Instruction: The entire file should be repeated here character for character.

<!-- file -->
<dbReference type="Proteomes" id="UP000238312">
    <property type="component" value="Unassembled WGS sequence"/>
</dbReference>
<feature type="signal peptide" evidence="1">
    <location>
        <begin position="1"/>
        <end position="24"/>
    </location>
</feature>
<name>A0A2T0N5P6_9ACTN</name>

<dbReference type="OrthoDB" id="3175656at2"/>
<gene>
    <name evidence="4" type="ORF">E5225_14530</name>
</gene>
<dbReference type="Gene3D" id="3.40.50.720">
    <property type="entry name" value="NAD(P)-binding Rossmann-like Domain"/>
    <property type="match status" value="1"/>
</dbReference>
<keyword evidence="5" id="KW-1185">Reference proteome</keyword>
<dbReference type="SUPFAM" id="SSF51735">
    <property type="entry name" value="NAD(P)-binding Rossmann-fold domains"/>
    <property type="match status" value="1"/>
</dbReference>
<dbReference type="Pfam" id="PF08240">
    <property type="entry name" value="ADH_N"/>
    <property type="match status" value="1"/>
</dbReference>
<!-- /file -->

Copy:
<dbReference type="Proteomes" id="UP000238312">
    <property type="component" value="Unassembled WGS sequence"/>
</dbReference>
<feature type="signal peptide" evidence="1">
    <location>
        <begin position="1"/>
        <end position="24"/>
    </location>
</feature>
<name>A0A2T0N5P6_9ACTN</name>

<dbReference type="OrthoDB" id="3175656at2"/>
<gene>
    <name evidence="4" type="ORF">E5225_14530</name>
</gene>
<dbReference type="Gene3D" id="3.40.50.720">
    <property type="entry name" value="NAD(P)-binding Rossmann-like Domain"/>
    <property type="match status" value="1"/>
</dbReference>
<keyword evidence="5" id="KW-1185">Reference proteome</keyword>
<dbReference type="SUPFAM" id="SSF51735">
    <property type="entry name" value="NAD(P)-binding Rossmann-fold domains"/>
    <property type="match status" value="1"/>
</dbReference>
<dbReference type="Pfam" id="PF08240">
    <property type="entry name" value="ADH_N"/>
    <property type="match status" value="1"/>
</dbReference>